It's been a good day so far. I slept well, and I have taken my time waking up and been reading the process. The article Cailin posted (yes, that again) made me wonder the writer had ties to the Cone Family. It could be one of many but... They had bases in Maryland and moved back there after they lost their many textile mills in NC. I would think that family had a large fortune, but who knows what happened since the 18 and early 1900's. They were hammered for disgusting conditions and child abuse in their mill villages. The villages can basically be and have been related to sharecropping of the textile world. The same motivators to keep employees tied to the mill, as to the land, applied. They had one in Western NC. Chicken Hill. They bought it from local businessmen who had built fairly nice houses (especially to the locals with outhouses who took baths in a bucket or in a creek), and community bath houses in the area surrounding the mill. The houses for the wealthy/owners were at the top of the hill. We are closer to coal mines than cotton growers so the whole area was fueled with coal and covered everything in suit. The owners escaped that by being higher up. When the Cones took it over they added many shacks and placed them in areas where they could monitor the workers. They set up community stores with a welfare system. Nothing humanitarian or remotely good in nature mind you, along with the community service programs they established and the schools that few of the children graduated from because they were designed to place them in the mill as workers. They all had different motives. They then extended the pay periods so employees would have no other choice but to use store credits and from there, took their family farm land they had to leave to work in the mills. *Or anything else they had to offer. They acquired mass amounts of land this way with all the mills they had scattered all over NC. Their new set up allowed for TB and numerous other diseases to flourish. Real SOB's, but again it seemed like a trade up to the people in the area during that time period. I get that.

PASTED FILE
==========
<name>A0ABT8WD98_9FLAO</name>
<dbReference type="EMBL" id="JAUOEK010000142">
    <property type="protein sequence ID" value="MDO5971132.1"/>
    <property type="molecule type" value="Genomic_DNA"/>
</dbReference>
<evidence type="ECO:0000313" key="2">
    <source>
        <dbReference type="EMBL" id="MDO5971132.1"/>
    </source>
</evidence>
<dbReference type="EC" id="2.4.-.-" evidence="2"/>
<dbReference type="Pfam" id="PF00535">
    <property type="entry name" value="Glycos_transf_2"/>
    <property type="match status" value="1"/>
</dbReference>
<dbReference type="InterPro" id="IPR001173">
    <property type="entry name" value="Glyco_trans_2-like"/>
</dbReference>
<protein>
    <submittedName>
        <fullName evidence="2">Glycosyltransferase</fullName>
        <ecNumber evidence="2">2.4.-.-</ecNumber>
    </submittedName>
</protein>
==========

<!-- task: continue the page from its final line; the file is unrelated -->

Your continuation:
In the 90's Chicken Hill was turned into a "Urban Art District" and it's now being renovated back to it's original glory by a man who moved here in the 90's, and the original homes are being sold. The mill was burnt down by someone, intentionally, in the 90's. I remember that being on the news. I'd like the see the whole area go up in flames, but... Someone may as well get some use out of it, again and again.
When I hear terms like "hipster" I think, who told cliques they could leave high school??

Last edited by Fifi.G; 01-11-2014 at 11:43 AM.